Comments Off on Hives! Written on March 1st, 2011 by
Categories: Allergy Advice, Allergy Articles, Hives

Hives are a very common condition that our clinic sees on a daily basis; up to 20 percent of the population will have hives at one time or another in their lifetime.  Hives have been around a long time, documented as far back as early Egypt on papyrus.  Hives, (sometimes called welts) are known by their Latin name “urticaria”.  Hives appear as itchy red raised bumps which resemble mosquito bites, but hives may also have clear centers and look like irregular rings.   The itching from hives can cause so much discomfort individuals may not be able to sleep at night or have difficulty in concentrating.  In addition to itching, hives may also feel warm or burn.  In certain situations, hives will come and go as they please with little rhyme or reason.  Hives may also form in the deep tissues and cause a dramatic swelling of the body called “angioedema”.  Typical locations of angioedema include the lips, eyes, tongue, fingers, toes and even genital areas.


Hives and angioedema can arise spontaneously, and may occur with obvious triggers.  Obvious triggers include touching an allergen (something we are allergic to) causing hives.  Contact with grass, cat or dog dander/saliva and even certain foods are examples of such a “contact urticaria” reaction.  Medications may cause hives if an individual is, or becomes allergic to the medication (for example penicillin, aspirin and ibuprofen).  Virus infections, valley fever and a several other infections may also cause hives.  Physical stimuli such as cold temperatures, pressure, scratching, sunlight, stress and very rarely water can also bring forth hives in susceptible individuals.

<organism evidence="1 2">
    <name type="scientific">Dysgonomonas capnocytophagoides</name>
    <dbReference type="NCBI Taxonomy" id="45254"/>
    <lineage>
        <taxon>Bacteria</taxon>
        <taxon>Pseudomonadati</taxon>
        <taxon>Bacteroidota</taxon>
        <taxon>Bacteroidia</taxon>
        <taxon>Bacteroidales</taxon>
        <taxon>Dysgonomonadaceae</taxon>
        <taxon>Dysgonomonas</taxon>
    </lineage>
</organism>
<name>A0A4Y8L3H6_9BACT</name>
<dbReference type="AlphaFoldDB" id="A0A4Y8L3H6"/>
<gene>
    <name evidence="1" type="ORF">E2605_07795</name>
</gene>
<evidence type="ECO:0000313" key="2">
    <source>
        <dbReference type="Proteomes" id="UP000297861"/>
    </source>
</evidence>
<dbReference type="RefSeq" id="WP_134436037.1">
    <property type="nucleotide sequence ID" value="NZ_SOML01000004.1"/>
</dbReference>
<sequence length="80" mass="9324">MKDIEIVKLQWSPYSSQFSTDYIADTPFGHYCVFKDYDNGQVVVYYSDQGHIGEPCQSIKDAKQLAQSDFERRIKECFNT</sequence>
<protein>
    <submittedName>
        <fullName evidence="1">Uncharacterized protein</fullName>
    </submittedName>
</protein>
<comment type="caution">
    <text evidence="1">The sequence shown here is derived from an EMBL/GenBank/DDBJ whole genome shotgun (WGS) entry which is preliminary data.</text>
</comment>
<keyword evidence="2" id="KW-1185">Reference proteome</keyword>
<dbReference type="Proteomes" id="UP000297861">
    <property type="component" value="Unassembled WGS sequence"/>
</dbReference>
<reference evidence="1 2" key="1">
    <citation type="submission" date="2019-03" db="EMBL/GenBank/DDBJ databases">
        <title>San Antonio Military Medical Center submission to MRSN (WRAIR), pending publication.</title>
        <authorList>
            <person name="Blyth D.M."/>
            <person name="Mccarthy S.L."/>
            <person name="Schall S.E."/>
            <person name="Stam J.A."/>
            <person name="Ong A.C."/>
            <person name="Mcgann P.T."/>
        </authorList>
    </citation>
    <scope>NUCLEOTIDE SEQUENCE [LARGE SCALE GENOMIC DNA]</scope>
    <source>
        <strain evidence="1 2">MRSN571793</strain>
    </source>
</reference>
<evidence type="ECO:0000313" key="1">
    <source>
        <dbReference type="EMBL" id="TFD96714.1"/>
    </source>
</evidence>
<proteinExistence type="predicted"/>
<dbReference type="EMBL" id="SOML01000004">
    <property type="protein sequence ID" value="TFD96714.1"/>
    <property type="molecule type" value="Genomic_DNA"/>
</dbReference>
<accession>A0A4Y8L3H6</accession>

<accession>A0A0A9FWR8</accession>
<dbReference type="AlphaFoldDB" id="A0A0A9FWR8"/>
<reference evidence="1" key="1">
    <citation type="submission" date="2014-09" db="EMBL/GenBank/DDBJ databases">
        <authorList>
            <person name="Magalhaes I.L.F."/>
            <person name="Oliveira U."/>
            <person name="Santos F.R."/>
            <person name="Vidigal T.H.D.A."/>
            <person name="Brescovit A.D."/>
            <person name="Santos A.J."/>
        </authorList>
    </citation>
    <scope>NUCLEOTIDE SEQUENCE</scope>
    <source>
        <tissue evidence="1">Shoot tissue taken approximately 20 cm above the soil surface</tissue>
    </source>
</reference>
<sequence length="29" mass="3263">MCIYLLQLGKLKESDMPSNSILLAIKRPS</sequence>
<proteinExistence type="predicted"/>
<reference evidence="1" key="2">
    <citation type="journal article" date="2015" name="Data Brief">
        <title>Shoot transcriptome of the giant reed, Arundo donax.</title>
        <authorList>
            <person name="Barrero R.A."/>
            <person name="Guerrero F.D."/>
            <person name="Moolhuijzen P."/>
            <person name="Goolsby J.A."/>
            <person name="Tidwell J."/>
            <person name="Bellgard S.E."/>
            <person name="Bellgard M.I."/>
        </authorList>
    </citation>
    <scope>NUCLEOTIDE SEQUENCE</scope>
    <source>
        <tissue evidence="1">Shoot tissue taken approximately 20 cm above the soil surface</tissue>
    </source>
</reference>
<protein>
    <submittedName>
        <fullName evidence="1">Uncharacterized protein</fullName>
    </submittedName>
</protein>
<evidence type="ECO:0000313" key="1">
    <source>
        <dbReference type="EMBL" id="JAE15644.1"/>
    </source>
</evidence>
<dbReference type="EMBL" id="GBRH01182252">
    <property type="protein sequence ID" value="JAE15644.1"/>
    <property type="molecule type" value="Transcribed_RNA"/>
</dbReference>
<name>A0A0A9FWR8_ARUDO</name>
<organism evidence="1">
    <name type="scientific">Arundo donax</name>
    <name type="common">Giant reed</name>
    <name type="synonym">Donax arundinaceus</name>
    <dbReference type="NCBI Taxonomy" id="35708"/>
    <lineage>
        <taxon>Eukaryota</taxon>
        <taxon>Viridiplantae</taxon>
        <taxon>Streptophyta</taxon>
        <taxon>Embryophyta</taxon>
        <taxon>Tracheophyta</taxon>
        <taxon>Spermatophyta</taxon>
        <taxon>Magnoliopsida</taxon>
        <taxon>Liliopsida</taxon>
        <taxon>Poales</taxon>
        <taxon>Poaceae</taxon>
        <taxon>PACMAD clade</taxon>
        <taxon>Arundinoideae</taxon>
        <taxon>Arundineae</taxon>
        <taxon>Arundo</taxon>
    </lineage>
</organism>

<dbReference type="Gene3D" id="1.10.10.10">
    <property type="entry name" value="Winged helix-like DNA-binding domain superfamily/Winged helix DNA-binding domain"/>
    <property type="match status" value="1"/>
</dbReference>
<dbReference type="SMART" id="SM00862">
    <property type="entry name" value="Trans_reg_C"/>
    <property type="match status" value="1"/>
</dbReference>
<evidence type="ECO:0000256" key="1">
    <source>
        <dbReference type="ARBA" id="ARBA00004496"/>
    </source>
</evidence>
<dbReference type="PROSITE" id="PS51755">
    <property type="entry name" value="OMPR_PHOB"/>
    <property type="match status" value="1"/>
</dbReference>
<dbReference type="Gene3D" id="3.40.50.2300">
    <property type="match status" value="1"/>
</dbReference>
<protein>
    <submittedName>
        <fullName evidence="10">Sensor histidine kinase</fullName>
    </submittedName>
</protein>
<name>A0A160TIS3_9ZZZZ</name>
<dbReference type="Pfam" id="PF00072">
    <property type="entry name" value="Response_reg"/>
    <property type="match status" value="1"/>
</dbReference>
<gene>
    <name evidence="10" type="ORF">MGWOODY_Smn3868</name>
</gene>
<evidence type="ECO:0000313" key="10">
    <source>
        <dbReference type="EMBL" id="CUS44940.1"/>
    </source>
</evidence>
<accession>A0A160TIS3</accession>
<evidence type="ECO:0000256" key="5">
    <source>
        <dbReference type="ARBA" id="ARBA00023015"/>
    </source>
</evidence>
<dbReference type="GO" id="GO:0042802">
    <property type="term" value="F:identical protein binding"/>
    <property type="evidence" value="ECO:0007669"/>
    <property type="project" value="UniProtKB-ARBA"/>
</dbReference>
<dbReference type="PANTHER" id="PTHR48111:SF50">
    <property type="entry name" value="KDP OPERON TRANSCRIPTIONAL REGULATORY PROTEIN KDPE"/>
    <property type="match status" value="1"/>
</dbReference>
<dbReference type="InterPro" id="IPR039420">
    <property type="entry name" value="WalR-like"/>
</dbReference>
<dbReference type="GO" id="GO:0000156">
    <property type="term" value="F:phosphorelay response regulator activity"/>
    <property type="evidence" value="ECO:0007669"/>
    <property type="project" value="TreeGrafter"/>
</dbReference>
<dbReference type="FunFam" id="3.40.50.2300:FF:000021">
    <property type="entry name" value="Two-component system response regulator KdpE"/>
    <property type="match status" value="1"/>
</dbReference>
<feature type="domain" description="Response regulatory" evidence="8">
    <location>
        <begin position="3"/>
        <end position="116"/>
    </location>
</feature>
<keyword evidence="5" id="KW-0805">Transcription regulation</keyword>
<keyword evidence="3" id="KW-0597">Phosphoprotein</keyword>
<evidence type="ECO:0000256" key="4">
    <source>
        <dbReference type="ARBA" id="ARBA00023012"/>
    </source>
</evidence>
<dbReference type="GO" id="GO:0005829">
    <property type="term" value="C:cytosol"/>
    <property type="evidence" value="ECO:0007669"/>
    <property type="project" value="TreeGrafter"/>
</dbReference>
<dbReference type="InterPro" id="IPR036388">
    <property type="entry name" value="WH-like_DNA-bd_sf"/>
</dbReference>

Hives are a component of other allergic reactions.  People who have contact sensitivity to different chemicals, lotions, fragrances or detergents will break out in a rash that may also trigger hives.  If an individual with severe allergies to a food will have an immediate and dramatic reaction, this reaction may include hives among other symptoms.


There are two categories of hives, chronic and acute.  Chronic hives last at least six weeks and acute will resolve in less than six weeks.  Chronic hives may last for years, possibly decades causing people to be frustrated and interfere with quality of life.  Research now reveals this chronic condition is due to an autoimmune process known as “chronic autoimmune urticaria.”  This diagnosis is made through a blood test that is available today.


An experienced allergist will obtain a thorough history and physical and order the necessary labs.  Treatment(s) for chronic hives may include anti-histamines, steroids, and avoidance measures.  Preliminary studies have shown a common asthma treatment may resolve hives and minimize side effects of other treatments.  Our practice, associated with Medical Research of Arizona, is currently studying this promising new treatment for hives.  If you are having trouble with hives, consult one of our board certified allergist and sleep well at night.